His voice tailed off. With a visible effort he composed himself.
“Yet I say this to you, Goswedriol son of Gandalf: I stand in dread of what you may uncover.”
Before leaving the Citadel I penned a brief note, to be delivered to Bergil in person, warning him that the Inspector of Corpses knew our little secret, having guessed it for himself. Then I walked back along Rath Celerdain in the First Circle to the kiosk at the foot of Seventeenth Stair to refill my pouch with pipe weed.
I was vaguely aware of somebody standing close to the doorway as I came out. Somebody who was waiting for me. From the way she was dressed I took her for a scullery maid of one of the rich merchants and avoided looking her in the eye. But she thrust a note into my hand. Then, averting her face and gathering her skirts, she hurried away up the Stair.
As I glanced after her I saw her thrusting past a pair of unsavoury characters whom I took for Dunlendings. There are all sorts roaming the streets of Minas Tirith these days. One of the men caught hold of the maiden’s sleeve just below the armpit, jerking her backwards to fall into his arms.
“Hey, young filly, not so fast! Where are you off to in such a hurry?”
I expected to see her struggle and hear her cry out, but she silently stood her ground, returning his ribald leer with a stern gaze. Imagining she could do with some help I paced up the steps two at a time. Throwing me a glance of panic, she gave a deft flick of her wrist, caught the man’s elbow and, without troubling to use her other hand, sent him pitching and tumbling down the steps to sprawl at my feet.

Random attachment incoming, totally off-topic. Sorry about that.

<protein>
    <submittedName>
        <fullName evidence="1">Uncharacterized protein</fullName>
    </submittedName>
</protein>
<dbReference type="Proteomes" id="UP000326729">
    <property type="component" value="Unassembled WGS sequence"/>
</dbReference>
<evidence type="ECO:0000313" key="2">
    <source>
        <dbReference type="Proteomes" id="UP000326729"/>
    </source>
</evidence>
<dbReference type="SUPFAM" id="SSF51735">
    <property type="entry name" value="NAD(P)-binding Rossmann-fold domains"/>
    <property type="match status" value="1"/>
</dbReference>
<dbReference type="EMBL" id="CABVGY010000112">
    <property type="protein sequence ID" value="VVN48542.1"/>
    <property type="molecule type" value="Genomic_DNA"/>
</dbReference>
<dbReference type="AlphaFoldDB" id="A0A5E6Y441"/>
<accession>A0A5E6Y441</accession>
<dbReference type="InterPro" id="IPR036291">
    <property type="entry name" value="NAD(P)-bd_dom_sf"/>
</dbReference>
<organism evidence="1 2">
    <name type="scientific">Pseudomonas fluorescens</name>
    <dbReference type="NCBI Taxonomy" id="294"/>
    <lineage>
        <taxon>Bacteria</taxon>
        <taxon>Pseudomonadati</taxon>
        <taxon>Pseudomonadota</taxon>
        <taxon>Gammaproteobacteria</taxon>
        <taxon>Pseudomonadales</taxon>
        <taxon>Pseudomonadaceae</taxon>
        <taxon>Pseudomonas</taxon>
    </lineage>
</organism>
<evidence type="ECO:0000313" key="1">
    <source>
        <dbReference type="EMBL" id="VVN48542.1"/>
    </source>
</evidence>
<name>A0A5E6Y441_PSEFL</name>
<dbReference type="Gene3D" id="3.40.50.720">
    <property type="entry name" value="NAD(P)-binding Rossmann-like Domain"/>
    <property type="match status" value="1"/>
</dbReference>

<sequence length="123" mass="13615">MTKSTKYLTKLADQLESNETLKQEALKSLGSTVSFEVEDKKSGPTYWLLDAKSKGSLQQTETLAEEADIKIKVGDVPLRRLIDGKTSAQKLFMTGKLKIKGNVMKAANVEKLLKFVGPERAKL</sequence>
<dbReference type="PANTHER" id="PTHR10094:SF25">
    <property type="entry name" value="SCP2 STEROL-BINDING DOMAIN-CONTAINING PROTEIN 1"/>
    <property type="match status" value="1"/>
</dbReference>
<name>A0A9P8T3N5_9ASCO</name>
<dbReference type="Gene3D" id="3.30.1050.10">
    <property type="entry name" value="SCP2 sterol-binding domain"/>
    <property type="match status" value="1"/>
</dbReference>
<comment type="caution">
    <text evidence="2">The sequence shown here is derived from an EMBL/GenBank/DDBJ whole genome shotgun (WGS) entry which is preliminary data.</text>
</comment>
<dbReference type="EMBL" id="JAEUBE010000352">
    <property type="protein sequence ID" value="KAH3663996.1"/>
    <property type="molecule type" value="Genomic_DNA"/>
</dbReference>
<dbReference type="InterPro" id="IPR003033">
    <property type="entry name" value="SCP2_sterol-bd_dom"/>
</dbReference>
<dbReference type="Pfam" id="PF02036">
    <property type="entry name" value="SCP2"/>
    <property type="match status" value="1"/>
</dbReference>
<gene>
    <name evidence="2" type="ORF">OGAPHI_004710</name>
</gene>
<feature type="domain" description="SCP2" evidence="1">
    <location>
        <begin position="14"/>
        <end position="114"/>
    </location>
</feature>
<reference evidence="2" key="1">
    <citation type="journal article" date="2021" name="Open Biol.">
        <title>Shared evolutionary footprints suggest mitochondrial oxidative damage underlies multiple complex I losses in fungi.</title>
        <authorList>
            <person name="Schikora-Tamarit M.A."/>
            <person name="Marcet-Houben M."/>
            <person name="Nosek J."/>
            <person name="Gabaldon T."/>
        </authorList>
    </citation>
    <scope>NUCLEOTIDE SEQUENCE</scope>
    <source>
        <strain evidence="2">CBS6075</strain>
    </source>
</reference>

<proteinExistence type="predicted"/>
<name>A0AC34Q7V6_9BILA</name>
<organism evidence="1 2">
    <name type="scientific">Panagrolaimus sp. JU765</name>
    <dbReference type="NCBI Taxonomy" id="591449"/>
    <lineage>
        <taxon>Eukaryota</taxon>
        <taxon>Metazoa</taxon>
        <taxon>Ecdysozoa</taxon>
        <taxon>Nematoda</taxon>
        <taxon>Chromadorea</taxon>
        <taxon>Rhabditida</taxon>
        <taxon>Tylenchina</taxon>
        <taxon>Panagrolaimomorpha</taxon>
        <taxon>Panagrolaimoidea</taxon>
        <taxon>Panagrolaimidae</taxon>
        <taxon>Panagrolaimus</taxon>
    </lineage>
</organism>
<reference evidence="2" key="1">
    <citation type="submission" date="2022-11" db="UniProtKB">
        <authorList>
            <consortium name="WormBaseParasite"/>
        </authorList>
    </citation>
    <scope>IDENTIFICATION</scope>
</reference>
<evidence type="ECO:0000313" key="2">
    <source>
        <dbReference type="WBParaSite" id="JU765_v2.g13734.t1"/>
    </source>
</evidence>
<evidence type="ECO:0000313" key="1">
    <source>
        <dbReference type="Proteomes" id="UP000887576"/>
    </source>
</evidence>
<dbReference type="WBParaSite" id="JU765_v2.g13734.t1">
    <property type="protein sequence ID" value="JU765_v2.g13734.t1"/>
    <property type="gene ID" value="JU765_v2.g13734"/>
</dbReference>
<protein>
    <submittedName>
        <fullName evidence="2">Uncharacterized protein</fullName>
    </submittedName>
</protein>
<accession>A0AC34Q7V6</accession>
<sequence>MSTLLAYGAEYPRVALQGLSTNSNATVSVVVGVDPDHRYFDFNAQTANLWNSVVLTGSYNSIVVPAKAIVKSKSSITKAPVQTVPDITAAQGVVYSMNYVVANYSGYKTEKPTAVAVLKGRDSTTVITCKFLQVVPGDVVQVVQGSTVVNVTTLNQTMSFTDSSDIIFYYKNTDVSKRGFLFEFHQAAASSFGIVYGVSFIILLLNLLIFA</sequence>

I knelt down beside him. “Go about your business,” shouted the other man, hurrying down the Stair. “We don’t need your help.” Clearly he had been humiliated to witness his strapping friend worsted by a mere girl. Dismissed so ungraciously I got to my feet and turned my back on the scene. An old man squatting in a doorway waved the stem of his pipe at the two ruffians, one kneeling, one lying, on the Stair.
“Heh-heh! Serves him right – to go standing in the way of that young wench!”
“Do you know her?”
“What? Do you mean to say you don’t recognise the Queen’s bodyguard?”
I couldn’t help raising my eyebrows as I nodded to him and went slowly on my way. I took a swift look at what the maiden had given me. It was a small scroll of the silvery vegetable vellum once popular with the High Elves and it was sealed with the Beechleaf, the sigil of the Royal House of Lórien. I put it straight in my pocket. I didn’t want to be seen reading that in the streets.
A mile out of the city on the road towards Osgiliath I dismounted, took a sip from my flask and broke the seal of the scroll. I knew then as I read it that I would have to return to the City forthwith.
“Back so soon, Master Goswedriol?” said the ostler as I handed my horse back into his charge.
“I forgot my camomile tea,” I muttered over my shoulder as I hurried out into the street. The reputation for absent-mindedness did me no harm at all. It justified my erratic movements to those who would go seeking other explanations in idle chatter.